Taxation On Technical Fees and Royalty

Regarding the taxability of royalty and Technical Fees in India, Section 9(1)(vi) and (vii) of the Income Tax Act, 1961 deal with them. Section 9 mainly deals with the income which is accrued outside India but is taxable. Under this particular Section it clause (vi) and (vii) specifically hold that the royalty or technical fees which also includes reimbursement to professionals is taxable under a specific rates. A fiction is created by which Income accruing outside India is deemed to accrue in India and is made taxable. Section 9 postulates that the income accruing outside India can be deemed to accrue in India and can be made taxable if sufficient territorial nexus is provided. In this particular case, the sufficient territorial nexus is construed as the payment is made by the Indian citizen. This proposition is criticized as being anti economic development and as a deterrent for foreign collaborators in India. In this project the various provisions regarding the taxability of royalty and technical fees are discussed. In what circumstances, the income would be treated as ‘royalty’ or ‘technical fee’ as the case may be in light of the decision of the court in various decided cases. Apart from Section 9 there are various other provisions which deal with this aspect. One of them is Section 115-A which is inserted by the finance Act, 1976. Section 115-A mainly talks about levying a tax on royalties and technical fees in case of foreign companies. It also prescribes the rates at which the taxes are to be levied and also the circumstances under which the concessions on the rates can be provided.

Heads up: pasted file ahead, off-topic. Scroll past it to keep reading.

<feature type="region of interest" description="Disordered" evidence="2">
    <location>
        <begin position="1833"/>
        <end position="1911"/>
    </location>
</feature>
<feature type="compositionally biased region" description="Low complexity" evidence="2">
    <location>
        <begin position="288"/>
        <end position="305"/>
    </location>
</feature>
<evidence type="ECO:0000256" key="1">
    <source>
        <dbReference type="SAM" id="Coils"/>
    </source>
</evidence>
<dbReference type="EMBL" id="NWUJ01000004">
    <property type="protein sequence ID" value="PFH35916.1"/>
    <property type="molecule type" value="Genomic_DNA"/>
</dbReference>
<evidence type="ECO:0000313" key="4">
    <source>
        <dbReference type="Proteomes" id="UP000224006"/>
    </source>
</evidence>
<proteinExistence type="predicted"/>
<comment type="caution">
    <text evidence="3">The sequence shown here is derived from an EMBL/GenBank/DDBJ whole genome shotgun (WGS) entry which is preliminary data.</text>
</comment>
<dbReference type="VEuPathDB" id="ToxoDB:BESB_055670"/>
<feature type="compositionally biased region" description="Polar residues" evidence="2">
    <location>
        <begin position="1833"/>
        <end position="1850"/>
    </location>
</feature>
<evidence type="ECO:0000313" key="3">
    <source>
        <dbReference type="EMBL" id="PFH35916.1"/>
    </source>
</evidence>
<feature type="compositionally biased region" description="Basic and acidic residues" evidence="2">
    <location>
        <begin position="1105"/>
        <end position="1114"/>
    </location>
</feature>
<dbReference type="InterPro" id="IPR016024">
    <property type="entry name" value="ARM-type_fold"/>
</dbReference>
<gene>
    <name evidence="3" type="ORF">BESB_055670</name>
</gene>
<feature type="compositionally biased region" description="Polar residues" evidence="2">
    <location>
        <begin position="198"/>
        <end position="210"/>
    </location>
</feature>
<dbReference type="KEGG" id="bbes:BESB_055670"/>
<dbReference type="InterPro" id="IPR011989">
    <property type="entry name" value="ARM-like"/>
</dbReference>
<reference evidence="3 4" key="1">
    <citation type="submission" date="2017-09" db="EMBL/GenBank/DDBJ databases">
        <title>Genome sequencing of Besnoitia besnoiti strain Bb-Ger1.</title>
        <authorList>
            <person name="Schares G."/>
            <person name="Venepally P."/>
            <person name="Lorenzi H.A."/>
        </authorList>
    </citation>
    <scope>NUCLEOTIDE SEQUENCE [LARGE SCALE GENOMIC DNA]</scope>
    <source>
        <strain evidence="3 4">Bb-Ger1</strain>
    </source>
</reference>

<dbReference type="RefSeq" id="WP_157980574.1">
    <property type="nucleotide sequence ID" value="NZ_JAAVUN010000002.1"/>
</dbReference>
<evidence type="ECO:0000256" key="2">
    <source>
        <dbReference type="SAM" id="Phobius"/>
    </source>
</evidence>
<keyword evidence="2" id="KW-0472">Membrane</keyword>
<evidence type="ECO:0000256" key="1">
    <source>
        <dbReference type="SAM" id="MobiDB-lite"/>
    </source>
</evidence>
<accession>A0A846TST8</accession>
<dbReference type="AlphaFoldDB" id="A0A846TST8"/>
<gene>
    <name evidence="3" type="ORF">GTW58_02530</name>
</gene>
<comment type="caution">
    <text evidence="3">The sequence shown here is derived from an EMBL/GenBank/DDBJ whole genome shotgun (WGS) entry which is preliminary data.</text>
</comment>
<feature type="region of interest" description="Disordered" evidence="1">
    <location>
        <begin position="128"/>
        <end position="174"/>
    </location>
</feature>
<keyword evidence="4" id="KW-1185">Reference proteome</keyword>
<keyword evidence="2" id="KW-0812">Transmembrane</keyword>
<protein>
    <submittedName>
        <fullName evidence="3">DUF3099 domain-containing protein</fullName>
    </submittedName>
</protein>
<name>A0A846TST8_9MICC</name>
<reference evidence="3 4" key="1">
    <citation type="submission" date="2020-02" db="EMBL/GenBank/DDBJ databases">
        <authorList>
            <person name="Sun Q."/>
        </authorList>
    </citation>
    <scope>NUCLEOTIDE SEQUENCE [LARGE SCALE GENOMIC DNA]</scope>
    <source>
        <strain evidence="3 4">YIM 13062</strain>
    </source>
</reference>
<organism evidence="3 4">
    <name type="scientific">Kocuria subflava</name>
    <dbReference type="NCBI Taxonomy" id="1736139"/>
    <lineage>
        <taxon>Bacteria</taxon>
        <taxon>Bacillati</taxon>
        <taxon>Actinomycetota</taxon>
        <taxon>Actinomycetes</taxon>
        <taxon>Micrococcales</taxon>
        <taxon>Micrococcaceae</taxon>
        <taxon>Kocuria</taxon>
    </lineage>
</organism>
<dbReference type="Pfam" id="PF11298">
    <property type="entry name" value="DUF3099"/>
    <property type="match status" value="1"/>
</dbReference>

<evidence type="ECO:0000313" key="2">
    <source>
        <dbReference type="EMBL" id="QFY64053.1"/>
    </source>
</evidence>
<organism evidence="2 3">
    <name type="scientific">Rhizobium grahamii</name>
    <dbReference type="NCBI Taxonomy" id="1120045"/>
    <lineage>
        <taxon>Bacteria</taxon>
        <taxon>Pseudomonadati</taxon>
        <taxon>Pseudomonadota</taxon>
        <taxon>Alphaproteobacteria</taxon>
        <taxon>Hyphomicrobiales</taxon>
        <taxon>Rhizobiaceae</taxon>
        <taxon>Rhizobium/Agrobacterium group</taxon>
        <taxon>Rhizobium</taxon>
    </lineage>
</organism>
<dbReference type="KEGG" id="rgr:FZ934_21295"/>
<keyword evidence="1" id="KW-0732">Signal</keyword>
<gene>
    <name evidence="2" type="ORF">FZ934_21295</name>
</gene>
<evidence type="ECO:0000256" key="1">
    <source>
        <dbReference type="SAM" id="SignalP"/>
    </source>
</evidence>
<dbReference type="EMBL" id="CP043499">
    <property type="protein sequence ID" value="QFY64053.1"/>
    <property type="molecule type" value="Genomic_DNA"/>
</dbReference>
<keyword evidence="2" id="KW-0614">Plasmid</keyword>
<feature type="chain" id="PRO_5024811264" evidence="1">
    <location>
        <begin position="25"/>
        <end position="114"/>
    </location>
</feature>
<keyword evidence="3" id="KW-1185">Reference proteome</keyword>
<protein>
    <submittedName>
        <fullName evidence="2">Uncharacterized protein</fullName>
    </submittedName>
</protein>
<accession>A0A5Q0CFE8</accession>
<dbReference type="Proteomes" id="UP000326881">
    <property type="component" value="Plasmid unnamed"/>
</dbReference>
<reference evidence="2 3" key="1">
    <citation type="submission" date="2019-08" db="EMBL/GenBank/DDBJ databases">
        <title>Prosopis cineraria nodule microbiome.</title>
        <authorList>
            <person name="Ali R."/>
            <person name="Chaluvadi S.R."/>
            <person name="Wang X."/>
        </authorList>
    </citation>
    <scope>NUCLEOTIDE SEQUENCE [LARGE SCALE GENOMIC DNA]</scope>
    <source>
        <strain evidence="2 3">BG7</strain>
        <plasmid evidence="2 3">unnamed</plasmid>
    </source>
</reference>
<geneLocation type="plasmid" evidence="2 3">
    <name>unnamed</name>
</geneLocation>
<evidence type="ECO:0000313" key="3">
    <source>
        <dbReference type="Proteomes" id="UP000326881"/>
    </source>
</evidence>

Research Methodology:

The topic of this research is “Taxation on Royalty and Technical Services". For the purpose of this project the researcher has used the doctrinal method of research. The doctrinal method is basically the use of books and other research papers on the same and related topic. The researcher has accessed the books available in the library of the NALSAR University of law; Hyderabad and the latest technology on the form of websites on Internet have also been accessed.

Research scheme:

The researcher has undertaken detailed analysis of the provisions relating to the taxational aspects of royalties and fees on technical services in the Income Tax Act, 1961. The researcher is of the opinion that the importance lies in the interpretation given by the court as to what amounts to royalty and fees on technical services and is thus taxable. The court has interpreted the terms ‘royalties and fees for technical services’ in various cases and has often given varied opinions and while it is clear from the language of the relevant Sections about the rates at which royalty and fees on technical fees are taxable, deliberation has always centered around the fact that what amounts to royalty or fee for technical services. Thus, the researcher has tried to explain the concept of ‘royalty’ and fees for ‘technical services’ from the point of view of case laws and then has proceed on to discuss Section 115-A which taxes royalties and fees for technical services from foreign companies followed finally by the conclusion.